Laboratory Testing and Evaluation

In 2006, the project team initiated a laboratory testing program, which included the following stages.

STAGE 1: Identification of relevant tests for assessment of injection grouts for architectural surfaces

conservation scientists testing grouts

In most cases standardized tests, including ASTM, DIN, EN, UNI, among others, have been developed for portland cement–based mortars and grouts, but not specifically for injection grouts used in the conservation of architectural surfaces that are mostly lime- or hydraulic lime-based. The team identified existing test methods for mortars and grouts, evaluated the properties under investigation and grouped them under four areas. In some cases, more than one standard test method was evaluated for determining a specific property of the hydraulic-lime based injection grouts. The test methods examined in this study are as follows:

Materials analysis

  • elemental analysis (X-ray fluorescence, environmental scanning electron microscopy coupled with energy-dispersive X-ray analysis)
  • compositional analysis (X-ray diffraction)
  • soluble salt content analysis (ion chromatography)
  • surface area (gas adsorption -BET)
  • particle size distribution (laser diffraction spectrometry)
  • organic compound analysis (Fourier Transform infrared spectroscopy)

Testing of working properties

  • injectability (NF EN 1771)
  • flow by Marsh cone (ASTM C 393, UNI 11152, EN 196-3)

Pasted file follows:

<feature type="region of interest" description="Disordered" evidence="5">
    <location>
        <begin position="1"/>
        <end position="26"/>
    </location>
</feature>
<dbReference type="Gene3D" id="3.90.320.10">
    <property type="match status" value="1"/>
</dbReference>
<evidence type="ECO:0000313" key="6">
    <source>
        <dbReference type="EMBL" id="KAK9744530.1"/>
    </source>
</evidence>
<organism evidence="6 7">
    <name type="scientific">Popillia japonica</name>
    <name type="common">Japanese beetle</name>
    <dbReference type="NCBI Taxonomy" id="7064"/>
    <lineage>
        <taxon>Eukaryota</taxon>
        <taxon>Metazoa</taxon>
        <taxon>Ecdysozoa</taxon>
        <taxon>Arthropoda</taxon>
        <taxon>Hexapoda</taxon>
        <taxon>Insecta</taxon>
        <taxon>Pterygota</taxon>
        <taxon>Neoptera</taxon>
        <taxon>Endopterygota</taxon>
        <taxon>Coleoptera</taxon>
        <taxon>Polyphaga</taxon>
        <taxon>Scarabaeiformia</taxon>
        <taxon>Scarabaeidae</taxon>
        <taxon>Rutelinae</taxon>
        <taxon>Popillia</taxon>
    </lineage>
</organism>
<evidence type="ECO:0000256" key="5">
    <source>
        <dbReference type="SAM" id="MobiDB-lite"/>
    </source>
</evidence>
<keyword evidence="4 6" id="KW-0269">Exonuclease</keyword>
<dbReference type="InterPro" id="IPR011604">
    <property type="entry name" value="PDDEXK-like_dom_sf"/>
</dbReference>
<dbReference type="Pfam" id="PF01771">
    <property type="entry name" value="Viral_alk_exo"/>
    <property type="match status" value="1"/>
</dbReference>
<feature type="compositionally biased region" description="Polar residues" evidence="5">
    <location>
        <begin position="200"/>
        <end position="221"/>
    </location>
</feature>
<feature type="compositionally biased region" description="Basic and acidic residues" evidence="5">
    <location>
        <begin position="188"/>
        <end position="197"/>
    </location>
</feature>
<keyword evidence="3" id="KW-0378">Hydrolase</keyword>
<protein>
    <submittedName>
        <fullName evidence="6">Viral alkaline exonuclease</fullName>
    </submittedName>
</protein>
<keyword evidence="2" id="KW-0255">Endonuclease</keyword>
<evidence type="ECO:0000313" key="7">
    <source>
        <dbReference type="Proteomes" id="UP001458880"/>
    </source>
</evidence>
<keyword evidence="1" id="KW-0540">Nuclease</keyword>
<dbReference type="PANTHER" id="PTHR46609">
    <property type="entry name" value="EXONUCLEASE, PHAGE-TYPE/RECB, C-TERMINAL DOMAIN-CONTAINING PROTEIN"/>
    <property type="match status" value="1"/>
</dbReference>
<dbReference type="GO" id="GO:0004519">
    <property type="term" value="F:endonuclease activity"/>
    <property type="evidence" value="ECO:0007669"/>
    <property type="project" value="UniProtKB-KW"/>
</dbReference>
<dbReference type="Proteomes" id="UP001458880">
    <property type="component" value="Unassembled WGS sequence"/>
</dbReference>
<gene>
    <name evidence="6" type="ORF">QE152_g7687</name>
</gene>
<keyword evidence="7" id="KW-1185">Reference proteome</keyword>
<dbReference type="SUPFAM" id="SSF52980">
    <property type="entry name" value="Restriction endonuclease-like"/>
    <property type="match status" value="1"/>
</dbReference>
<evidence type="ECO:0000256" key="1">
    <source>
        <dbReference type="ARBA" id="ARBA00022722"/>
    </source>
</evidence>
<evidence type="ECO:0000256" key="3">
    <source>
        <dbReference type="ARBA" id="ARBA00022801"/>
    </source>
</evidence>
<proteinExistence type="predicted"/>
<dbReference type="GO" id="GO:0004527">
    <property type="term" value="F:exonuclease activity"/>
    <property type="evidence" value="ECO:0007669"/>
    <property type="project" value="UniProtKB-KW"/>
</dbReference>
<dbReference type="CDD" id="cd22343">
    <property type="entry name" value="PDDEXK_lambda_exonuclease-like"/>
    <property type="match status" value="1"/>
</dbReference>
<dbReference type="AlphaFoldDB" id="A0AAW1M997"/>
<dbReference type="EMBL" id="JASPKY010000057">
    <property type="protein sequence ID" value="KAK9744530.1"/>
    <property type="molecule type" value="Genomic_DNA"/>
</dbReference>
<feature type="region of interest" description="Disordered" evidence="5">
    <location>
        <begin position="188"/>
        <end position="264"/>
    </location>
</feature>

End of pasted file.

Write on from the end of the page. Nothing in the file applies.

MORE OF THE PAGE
• viscosity (ASTM D 4016, DIN 53018, UNI 11152)
  • water retention (DIN 18 555-7, ASTM C 1506)
  • expansion and bleeding (ASTM C 940)

Testing of properties during setting and curing

  • initial setting time by Vicat needle (ASTM C 191, C 807, C 953, EN 196-3, UNI 11152)
  • shrinkage (ASTM C 474)

Testing of cured-state properties

  • shear bond strength
  • flexural-tensile and compressive strength (EN 196-1)
  • splitting-tensile strength (NF EN 1771)
  • content of soluble salts (IC)
  • water absorption (Normal 7/81, 11/85)
  • porosity (RILEM I.1)
  • water vapor permeability (Normal 21/85)

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STAGE 2: Selection of commercial and custom-mixed grouts to evaluate applicability of test methods

The grouts were selected to provide a wide range of working and performance properties to evaluate the effectiveness of test methods and for their availability and common use in the field.

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STAGE 3: Determination of modifications to existing testing protocols
Many standard tests are not immediately suitable for testing injection grouts used in the conservation of architectural surfaces. When possible, existing standard test methods were modified and adapted for this purpose.

STAGE 4: Development of new test methods
Project team developed laboratory and field test methods when no tests were available to evaluate specific properties of injection grouts or when modifications to existing methods were not found to be satisfactory.

STAGE 5: Compilation and publication of Evaluation of Lime-Based Hydraulic Injection Grouts for the Conservation of Architectural Surfaces
Based on the testing development carried out, the project team prepared a series of test methods for laboratory and field use.

Page updated: September 2013